On The Fly: An epic mix of skiing and fly fishing
On The Fly
My name is Will Cardamone, and I live to ski and I love to fly fish!
The most ideal day in my mind is one where both of these artistic extensions of myself can be molded together within one amazing day. My life for the past eight years has been filled with intense skiing adventures.
This, however, is why I fly fish. Fly fishing has become a balance for me; in many ways, a meditation that counters my sometimes reckless winter mindset. This balance is quite necessary in this life of mine.
I consider myself to be lucky to have grown up in the mountains and rivers of the Roaring Fork Valley. I now reside in the Skier’s Chalet, an Aspen motel hidden in time from the golden days of ski bumming in these parts. I find myself somewhat lost within a town drastically changed by wealth while trying to find my own true roots in the place where I was born; a place where I might not be able to afford to live if not for the Skier’s Chalet anomaly.
When I think hard about this predicament, I am always grateful for my passions of skiing and fishing. These passions have allowed me to travel the world. I now realize that this amazing valley where I am lucky enough to call home is well worth it.
Here’s an example of why.
It’s a beautiful bluebird day at the end of February and I, along with a few friends — well trusted ski partners — are standing on top of a 4,000-foot vertical line off of West Hayden; a line that has serious consequences if it slides.
We have been skiing together all winter long at this point and trust each other’s instincts well. The line turns out to be absolutely epic, with buttery spring powder all the way down on top of a well-settled spring snowpack.
When we finally reach the bottom, the feeling is exhilarating. High-fives are handed out liberally, and the understanding that the mountains have let us all pass through unscathed is both deep and mutual. We make our way through the lower part of the Conundrum Valley, skating with long strides on the still-frozen, lower-elevation snow, with the effervescent buzz still pumping through our veins. We finally reach the cars, but its only 1:30 p.m.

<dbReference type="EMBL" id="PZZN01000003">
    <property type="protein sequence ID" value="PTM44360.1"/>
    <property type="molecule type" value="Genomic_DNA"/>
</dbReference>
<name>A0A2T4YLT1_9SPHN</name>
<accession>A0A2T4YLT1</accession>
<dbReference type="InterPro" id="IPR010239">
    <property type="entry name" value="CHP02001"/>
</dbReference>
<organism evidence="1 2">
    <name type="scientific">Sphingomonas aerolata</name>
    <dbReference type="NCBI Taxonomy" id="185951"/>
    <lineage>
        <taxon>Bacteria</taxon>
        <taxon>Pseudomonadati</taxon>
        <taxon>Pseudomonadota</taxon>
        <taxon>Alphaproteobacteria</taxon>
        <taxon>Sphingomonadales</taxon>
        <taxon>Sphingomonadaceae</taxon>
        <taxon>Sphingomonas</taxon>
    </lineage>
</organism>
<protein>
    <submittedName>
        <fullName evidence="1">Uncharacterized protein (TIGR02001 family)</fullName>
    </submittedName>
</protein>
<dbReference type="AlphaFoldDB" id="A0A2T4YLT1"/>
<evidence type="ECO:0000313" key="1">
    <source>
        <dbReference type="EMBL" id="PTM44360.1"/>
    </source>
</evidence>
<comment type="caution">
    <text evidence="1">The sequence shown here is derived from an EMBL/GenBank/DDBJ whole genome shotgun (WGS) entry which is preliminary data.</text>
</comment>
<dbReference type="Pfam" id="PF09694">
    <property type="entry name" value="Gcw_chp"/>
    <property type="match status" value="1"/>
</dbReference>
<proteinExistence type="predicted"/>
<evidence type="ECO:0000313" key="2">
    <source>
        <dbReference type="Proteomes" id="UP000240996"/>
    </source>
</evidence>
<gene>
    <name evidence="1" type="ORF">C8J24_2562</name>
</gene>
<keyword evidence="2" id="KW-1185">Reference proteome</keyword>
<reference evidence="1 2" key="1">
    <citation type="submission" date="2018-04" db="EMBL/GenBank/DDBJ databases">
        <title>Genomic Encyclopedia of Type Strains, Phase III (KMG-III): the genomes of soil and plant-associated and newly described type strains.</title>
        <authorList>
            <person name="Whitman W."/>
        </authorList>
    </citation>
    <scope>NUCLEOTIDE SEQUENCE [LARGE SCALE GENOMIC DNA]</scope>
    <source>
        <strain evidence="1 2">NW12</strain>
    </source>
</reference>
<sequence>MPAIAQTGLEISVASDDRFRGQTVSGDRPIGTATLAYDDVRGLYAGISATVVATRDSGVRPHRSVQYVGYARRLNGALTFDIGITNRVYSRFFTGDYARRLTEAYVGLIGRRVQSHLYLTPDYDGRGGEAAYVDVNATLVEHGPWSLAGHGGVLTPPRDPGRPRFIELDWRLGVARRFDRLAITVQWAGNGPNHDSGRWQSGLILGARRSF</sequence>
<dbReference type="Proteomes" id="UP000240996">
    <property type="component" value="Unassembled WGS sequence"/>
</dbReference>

What else is there to do but go fishing?
By the end of February, the rainbow trout in the Roaring Fork River are getting pumped-up for spawning. The water in the river is warming up more and more every day as the sun rises higher. By now, my buddy Mark and I have thrown on our waders and fishing boots, grabbed our rods and are headed to one of our many favorite spots just downstream from Aspen. After a short walk to the river and a quick re-rig, our lines grace the water and we have doubles on.
Mark lands a beautiful rainbow and myself, a spunky brown. We give each other the bro nod, release our fish and move on.
At this point in the day, it is hard to believe that we were both standing at 13,000 feet in elevation that morning on top off a dream ski line — a line that only came about with lots of planning and hard work — only to be relaxing on the river fishing for trout a few hours later. These are the days that I truly strive for. They only come once in a while, but when everything lines up, it’s like a dream for us. A dream of two amazing days mashed into one.
This is why I live here.
This column is provided weekly by Taylor Creek Fly Shops in Aspen and Basalt. Taylor Creek can be reached at 970-927-4374, or at http://www.taylorcreek.com.
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The Lake Christine Fire charred thousands of acres of national forest and downed timber of three popular hiking and biking trails on Basalt Mountain. Two of those trails reopened this month thanks to the efforts of the Aspen-Sopris District trail crew.